butterfly art

Butterflies in my garden this year have been few and far between and mainly Large or Small Whites. Recently I spotted a Red Admiral and a Small Tortoiseshell, but not a single Painted Lady nor any Small Coppers. It’s been a relatively warm summer here in Cornwall, with none of the excessive heat found elsewhere in the country so I have no idea why the scarcity of these pretty “flutterbies”.

I was therefore more than happy to see several feasting on the wild buddleia plants growing in the lanes nearby whilst on a walk at the weekend.

(1) The Small Tortoiseshell (Aglais urticae) is among the most well-known butterflies in Britain and Ireland. The striking and attractive patterning and its appearance at almost any time of the year in urban areas have made it a familiar species. It is one of the first butterflies to be seen in spring and in the autumn it often visits garden flowers in large numbers.

(2) The Painted Lady (Vanessa cardui) is a long-distance migrant, which causes the most spectacular butterfly migrations observed in Britain and Ireland. In some years it is an abundant butterfly, frequenting gardens and other flowery places in late summer.

(3) The Red Admiral (Vanessa atalanta) is aΒ large and strong-flying butterfly and common in gardens. This familiar and distinctive insect may be found anywhere in Britain and Ireland and in all habitat types. They continue flying into October or November and are typically seen nectaring on garden buddleias or flowering Ivy and on rotting fruit.

(Due to the poor quality of these photos I have used a textured filter on those in the gallery and a mosaic filter on the header)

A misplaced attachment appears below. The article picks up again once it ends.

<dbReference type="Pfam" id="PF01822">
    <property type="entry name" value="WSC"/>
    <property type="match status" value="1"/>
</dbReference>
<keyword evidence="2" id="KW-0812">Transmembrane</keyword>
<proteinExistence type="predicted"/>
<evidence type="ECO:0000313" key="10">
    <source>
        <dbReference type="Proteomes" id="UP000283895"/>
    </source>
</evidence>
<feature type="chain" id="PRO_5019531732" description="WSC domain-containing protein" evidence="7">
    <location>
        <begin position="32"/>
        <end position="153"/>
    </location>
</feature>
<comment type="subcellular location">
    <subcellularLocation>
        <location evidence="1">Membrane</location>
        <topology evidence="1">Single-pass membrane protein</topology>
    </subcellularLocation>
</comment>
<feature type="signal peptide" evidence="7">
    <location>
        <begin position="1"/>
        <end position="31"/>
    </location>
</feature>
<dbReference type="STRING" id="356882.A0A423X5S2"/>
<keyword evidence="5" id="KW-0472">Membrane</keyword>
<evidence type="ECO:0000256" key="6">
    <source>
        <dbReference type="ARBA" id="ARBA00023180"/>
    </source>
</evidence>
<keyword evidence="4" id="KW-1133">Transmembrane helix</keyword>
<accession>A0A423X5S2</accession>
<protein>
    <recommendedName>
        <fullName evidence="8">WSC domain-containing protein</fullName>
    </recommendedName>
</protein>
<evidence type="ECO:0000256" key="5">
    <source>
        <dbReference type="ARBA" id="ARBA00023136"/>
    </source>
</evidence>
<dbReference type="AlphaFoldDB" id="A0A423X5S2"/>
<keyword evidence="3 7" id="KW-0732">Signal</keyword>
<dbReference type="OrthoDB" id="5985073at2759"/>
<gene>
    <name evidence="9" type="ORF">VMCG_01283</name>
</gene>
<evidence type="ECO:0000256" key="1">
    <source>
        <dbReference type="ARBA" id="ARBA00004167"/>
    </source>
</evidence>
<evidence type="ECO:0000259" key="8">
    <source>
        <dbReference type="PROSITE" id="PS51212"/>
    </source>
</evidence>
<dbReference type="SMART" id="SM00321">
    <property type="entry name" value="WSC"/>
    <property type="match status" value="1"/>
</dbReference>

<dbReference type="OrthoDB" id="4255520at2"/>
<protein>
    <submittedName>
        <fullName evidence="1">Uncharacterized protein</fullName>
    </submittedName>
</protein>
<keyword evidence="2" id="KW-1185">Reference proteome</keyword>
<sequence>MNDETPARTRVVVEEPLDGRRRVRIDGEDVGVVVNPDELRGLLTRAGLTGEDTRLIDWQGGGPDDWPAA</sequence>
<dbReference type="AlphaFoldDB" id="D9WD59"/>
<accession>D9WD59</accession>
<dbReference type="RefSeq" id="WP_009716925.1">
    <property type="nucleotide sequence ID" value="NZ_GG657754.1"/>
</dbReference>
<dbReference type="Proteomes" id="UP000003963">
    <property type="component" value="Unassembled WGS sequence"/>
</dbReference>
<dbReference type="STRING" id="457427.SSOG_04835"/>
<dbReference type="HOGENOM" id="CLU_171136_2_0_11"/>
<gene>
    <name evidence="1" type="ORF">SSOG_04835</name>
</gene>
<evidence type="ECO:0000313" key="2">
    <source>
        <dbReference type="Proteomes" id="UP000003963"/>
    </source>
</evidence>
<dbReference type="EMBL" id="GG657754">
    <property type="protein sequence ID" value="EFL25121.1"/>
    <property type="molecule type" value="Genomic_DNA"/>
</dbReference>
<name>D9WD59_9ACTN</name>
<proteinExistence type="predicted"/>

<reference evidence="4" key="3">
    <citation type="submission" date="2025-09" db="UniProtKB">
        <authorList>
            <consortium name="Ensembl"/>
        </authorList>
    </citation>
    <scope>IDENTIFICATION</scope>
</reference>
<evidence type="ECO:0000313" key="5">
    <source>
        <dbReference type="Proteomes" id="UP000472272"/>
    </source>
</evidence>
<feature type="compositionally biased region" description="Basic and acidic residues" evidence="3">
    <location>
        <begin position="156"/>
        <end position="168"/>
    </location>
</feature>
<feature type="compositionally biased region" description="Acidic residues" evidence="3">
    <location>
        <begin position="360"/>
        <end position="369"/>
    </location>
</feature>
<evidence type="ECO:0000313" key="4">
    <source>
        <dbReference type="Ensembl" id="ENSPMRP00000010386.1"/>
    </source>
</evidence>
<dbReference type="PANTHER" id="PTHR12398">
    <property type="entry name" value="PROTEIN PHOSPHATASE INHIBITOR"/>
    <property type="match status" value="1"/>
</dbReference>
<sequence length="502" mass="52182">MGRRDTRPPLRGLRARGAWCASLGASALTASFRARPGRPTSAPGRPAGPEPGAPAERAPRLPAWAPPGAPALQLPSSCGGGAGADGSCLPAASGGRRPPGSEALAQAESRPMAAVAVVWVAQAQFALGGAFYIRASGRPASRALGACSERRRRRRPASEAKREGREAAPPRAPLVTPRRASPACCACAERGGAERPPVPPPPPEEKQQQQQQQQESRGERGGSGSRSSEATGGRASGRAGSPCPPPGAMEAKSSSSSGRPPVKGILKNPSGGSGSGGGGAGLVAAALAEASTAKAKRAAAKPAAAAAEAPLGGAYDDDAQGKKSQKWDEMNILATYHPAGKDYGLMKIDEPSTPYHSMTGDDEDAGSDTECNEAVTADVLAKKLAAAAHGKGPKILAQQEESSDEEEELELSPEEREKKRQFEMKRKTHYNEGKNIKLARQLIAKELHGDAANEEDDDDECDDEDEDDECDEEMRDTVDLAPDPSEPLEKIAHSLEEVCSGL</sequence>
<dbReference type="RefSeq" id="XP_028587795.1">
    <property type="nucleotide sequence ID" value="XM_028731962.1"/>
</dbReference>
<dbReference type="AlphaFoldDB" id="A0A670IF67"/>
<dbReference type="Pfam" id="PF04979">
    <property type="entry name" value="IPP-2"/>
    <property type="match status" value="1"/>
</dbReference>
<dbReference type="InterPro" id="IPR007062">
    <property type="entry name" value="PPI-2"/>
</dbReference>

Butterfly Conservation

14 Comments Add yours

  1. I love the mosaic look! The bright colours work well.

    1. Heyjude says:

      Yes, a lovely effect for bringing out the colours.

  2. Joanne Sisco says:

    Flutterbies always make me smile πŸ™‚

  3. Jo Shafer says:

    What a marvelous effect from using mosaic and textured filters! I had assumed you shot through a window screen, or a piece of sheer fabric, easy enough to attach to a camera lens.

    1. Heyjude says:

      No it was with my phone, which usually takes good images, but I think I was too close on this occasion and it was windy so too much blur. Using some sheer material is an interesting concept.

  4. restlessjo says:

    Fairly low key here on the butterfly front too now, Jude. Mostly cabbage whites. πŸ™‚ πŸ™‚

    1. Heyjude says:

      Do you get a lot of butterflies in the Algarve?

      1. restlessjo says:

        Loads! But don’t ask me to name them. A favourite is yellow with green spots. A fair few browns too, which I think are probably moths. πŸ™‚ πŸ™‚

        1. Heyjude says:

          Aw, go on, name them πŸ€”

  5. Ann Mackay says:

    Most of the butterflies seem to be gone here, just the occasional Red Admiral…and there are always lots of Large Whites.

  6. At the start of the year we had a major butterfly event. There were so many everywhere, which was so joyful. Some we’d never seen before. I hope you get some more before winter arrives.

  7. Beautiful shots, Jude. So vibrant. 😍

let's have a conversation...

Fill in your details below or click an icon to log in:

WordPress.com Logo

You are commenting using your WordPress.com account. Log Out /  Change )

Google photo

You are commenting using your Google account. Log Out /  Change )

Twitter picture

You are commenting using your Twitter account. Log Out /  Change )

Facebook photo

You are commenting using your Facebook account. Log Out /  Change )

Connecting to %s

This site uses Akismet to reduce spam. Learn how your comment data is processed.